Waiting for Bones

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Nuclear medicine procedures can be time consuming. It can take several hours to days for the radiotracer to accumulate in the area of interest, and imaging may take up to several hours to perform. In some cases, newer equipment can substantially shorten the procedure time. However, nuclear medicine scans are more sensitive for a variety of indications, and the functional information they yield is often unobtainable by other imaging techniques.

Please type your comment or suggestion into the text box below. Note: we are unable to answer specific questions or offer individual medical advice or opinions. Some imaging tests and treatments have special pediatric considerations. Please contact your physician with specific medical questions or for a referral to a radiologist or other physician. To locate a medical imaging or radiation oncology provider in your community, you can search the ACR-accredited facilities database. This website does not provide cost information.


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The costs for specific medical imaging tests, treatments and procedures may vary by geographic region. Web page review process: This Web page is reviewed regularly by a physician with expertise in the medical area presented and is further reviewed by committees from the Radiological Society of North America RSNA and the American College of Radiology ACR , comprising physicians with expertise in several radiologic areas.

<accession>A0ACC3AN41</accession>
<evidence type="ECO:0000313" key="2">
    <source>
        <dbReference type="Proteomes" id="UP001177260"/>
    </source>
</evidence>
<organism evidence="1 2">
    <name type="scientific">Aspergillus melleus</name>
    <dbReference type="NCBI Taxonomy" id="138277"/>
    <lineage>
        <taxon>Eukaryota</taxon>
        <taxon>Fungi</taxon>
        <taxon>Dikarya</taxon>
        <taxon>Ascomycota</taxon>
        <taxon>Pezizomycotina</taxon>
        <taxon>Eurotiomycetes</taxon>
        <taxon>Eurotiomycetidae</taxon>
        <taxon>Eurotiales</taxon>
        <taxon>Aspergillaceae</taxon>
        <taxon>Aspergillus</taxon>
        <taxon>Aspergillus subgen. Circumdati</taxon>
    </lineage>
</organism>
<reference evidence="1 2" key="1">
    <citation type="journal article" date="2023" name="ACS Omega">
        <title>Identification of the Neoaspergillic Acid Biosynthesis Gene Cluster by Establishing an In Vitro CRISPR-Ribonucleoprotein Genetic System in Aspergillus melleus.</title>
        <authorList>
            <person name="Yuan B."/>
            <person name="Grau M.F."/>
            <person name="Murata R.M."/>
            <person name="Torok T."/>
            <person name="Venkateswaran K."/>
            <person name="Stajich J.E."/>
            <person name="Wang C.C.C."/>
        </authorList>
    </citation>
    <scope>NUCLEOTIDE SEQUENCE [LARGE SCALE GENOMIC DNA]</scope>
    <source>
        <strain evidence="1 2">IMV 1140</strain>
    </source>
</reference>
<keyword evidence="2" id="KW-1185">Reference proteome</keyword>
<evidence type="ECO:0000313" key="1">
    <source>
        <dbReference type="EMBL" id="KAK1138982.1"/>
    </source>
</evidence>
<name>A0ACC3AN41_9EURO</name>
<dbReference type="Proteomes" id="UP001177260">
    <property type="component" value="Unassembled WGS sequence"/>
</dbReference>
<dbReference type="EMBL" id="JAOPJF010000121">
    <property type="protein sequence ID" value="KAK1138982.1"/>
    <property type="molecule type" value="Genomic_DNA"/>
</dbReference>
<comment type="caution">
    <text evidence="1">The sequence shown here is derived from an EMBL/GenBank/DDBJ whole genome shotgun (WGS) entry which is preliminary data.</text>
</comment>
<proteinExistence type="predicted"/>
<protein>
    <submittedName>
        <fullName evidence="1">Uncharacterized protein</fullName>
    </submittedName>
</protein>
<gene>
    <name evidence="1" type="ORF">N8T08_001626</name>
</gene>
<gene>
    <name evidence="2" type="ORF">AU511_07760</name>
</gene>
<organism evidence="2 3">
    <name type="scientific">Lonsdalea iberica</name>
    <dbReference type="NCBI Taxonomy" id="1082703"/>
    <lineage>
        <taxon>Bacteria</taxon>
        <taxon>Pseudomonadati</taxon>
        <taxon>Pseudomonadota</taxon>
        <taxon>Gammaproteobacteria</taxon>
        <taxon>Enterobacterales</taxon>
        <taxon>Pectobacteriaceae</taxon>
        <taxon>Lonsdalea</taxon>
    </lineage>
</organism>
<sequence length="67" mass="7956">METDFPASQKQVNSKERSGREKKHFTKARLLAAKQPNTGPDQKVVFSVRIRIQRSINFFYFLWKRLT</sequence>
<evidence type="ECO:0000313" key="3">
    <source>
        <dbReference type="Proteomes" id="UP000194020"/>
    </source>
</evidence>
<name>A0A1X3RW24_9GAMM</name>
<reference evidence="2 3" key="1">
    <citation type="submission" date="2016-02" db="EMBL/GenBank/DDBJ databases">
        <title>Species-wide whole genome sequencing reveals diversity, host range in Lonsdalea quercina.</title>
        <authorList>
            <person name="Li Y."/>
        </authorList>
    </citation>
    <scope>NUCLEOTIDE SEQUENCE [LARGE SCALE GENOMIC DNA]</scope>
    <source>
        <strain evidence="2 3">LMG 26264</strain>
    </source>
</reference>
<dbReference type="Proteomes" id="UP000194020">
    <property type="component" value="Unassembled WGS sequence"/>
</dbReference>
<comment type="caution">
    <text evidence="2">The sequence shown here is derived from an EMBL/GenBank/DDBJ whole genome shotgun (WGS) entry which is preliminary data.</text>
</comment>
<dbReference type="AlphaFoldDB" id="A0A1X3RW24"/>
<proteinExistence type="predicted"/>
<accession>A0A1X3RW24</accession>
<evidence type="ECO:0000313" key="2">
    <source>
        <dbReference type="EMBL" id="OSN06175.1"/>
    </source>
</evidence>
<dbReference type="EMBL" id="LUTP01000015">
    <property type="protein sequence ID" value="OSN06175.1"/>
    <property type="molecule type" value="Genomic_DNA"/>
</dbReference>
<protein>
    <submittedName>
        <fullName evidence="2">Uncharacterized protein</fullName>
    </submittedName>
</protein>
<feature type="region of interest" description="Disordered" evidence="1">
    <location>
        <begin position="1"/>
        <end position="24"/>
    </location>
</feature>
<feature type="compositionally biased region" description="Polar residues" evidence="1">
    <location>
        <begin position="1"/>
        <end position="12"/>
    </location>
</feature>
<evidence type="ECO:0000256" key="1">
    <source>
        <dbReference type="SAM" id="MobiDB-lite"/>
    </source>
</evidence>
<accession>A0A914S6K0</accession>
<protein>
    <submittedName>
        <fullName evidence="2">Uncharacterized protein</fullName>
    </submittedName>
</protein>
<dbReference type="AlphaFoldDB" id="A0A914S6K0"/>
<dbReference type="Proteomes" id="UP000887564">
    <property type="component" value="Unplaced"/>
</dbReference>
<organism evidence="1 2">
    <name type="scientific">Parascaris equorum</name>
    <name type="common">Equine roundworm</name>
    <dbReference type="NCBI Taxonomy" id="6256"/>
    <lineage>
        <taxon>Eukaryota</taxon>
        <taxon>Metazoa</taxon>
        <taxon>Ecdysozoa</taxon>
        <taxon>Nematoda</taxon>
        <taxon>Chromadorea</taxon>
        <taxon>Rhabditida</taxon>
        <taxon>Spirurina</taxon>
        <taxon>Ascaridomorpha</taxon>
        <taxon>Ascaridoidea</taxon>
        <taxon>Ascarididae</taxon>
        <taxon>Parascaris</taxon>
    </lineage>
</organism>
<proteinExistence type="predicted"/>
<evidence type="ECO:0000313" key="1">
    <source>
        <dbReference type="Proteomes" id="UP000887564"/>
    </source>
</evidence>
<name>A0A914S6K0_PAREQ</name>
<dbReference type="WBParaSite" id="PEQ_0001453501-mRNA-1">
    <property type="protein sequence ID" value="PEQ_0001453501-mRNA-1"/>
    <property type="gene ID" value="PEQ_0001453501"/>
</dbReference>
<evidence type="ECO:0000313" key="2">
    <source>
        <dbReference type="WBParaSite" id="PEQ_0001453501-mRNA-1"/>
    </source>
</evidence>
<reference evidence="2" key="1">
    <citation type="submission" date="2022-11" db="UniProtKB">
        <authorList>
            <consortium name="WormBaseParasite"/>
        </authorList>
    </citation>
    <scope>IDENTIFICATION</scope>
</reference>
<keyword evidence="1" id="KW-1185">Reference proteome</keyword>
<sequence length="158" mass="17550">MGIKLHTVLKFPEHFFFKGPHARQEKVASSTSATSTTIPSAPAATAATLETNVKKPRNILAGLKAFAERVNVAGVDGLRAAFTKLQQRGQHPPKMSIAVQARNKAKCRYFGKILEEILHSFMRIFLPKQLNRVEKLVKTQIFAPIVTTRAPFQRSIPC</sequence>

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Outside links: For the convenience of our users, RadiologyInfo. Toggle navigation. What is skeletal scintigraphy? What are some common uses of the procedure? How should I prepare? What does the equipment look like?


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  • How does the procedure work? How is the procedure performed? What will I experience during and after the procedure?

    Who interprets the results and how do I get them? What are the benefits vs. What are the limitations of bone scans? Which test, procedure or treatment is best for me? What is skeletal scintigraphy bone scan? Physicians order skeletal scintigraphy to: find bone cancer or determine whether cancer from another area of the body, such as the breast, lung or prostate gland, has spread to the bones.

    Follow-up evaluation may then be done with a computed tomography CT or magnetic resonance imaging MRI scan. You will be asked to wear a gown during the exam.


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    • You will receive specific instructions based on the type of scan you are undergoing. A computer helps create the images from the data obtained by the gamma camera. A nuclear medicine technologist will perform the skeletal scintigraphy procedure. Benefits Nuclear medicine examinations provide unique information—including details on the function and anatomy of body structures—that is often unattainable using other imaging procedures.

      Nuclear medicine scans provide the most useful diagnostic or treatment information for many diseases. A nuclear medicine scan is less expensive and may yield more precise information than exploratory surgery. Bone scan helps physicians evaluate the condition of your bones and detect fractures and other abnormalities that may be missed in a Bone Radiography or X-ray exam. Bone scan can provide early detection of primary cancer and cancer that has spread to the bones from other parts of the body.